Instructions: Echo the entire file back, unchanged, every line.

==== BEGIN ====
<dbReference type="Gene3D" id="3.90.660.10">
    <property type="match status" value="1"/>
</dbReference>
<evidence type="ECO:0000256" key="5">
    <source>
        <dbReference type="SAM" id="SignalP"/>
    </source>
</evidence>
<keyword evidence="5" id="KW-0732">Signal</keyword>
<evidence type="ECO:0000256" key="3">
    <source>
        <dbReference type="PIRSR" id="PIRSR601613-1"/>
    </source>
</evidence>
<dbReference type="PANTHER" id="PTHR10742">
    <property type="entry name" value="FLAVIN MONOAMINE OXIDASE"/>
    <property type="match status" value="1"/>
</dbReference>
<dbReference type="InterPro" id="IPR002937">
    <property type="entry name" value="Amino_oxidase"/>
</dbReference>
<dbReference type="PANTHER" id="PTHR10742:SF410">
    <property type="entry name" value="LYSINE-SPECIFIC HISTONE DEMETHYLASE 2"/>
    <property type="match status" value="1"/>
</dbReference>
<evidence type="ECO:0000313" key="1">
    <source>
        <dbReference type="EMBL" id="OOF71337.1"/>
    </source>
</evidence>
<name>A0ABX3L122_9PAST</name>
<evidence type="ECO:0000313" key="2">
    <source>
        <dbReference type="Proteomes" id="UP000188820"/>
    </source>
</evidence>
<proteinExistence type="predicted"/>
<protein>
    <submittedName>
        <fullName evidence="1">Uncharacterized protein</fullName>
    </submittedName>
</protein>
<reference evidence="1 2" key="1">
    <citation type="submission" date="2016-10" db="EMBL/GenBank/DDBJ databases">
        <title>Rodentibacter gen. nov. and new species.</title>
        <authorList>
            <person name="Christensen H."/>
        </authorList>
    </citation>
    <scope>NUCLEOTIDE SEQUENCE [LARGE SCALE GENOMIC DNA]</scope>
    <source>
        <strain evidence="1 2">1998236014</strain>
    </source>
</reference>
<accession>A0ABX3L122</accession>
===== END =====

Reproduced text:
<dbReference type="Gene3D" id="3.90.660.10">
    <property type="match status" value="1"/>
</dbReference>
<evidence type="ECO:0000256" key="5">
    <source>
        <dbReference type="SAM" id="SignalP"/>
    </source>
</evidence>
<keyword evidence="5" id="KW-0732">Signal</keyword>
<evidence type="ECO:0000256" key="3">
    <source>
        <dbReference type="PIRSR" id="PIRSR601613-1"/>
    </source>
</evidence>
<dbReference type="PANTHER" id="PTHR10742">
    <property type="entry name" value="FLAVIN MONOAMINE OXIDASE"/>
    <property type="match status" value="1"/>
</dbReference>
<dbReference type="InterPro" id="IPR002937">
    <property type="entry name" value="Amino_oxidase"/>
</dbReference>
<dbReference type="PANTHER" id="PTHR10742:SF410">
    <property type="entry name" value="LYSINE-SPECIFIC HISTONE DEMETHYLASE 2"/>
    <property type="match status" value="1"/>
</dbReference>
<evidence type="ECO:0000313" key="1">
    <source>
        <dbReference type="EMBL" id="OOF71337.1"/>
    </source>
</evidence>
<name>A0ABX3L122_9PAST</name>
<evidence type="ECO:0000313" key="2">
    <source>
        <dbReference type="Proteomes" id="UP000188820"/>
    </source>
</evidence>
<proteinExistence type="predicted"/>
<protein>
    <submittedName>
        <fullName evidence="1">Uncharacterized protein</fullName>
    </submittedName>
</protein>
<reference evidence="1 2" key="1">
    <citation type="submission" date="2016-10" db="EMBL/GenBank/DDBJ databases">
        <title>Rodentibacter gen. nov. and new species.</title>
        <authorList>
            <person name="Christensen H."/>
        </authorList>
    </citation>
    <scope>NUCLEOTIDE SEQUENCE [LARGE SCALE GENOMIC DNA]</scope>
    <source>
        <strain evidence="1 2">1998236014</strain>
    </source>
</reference>
<accession>A0ABX3L122</accession>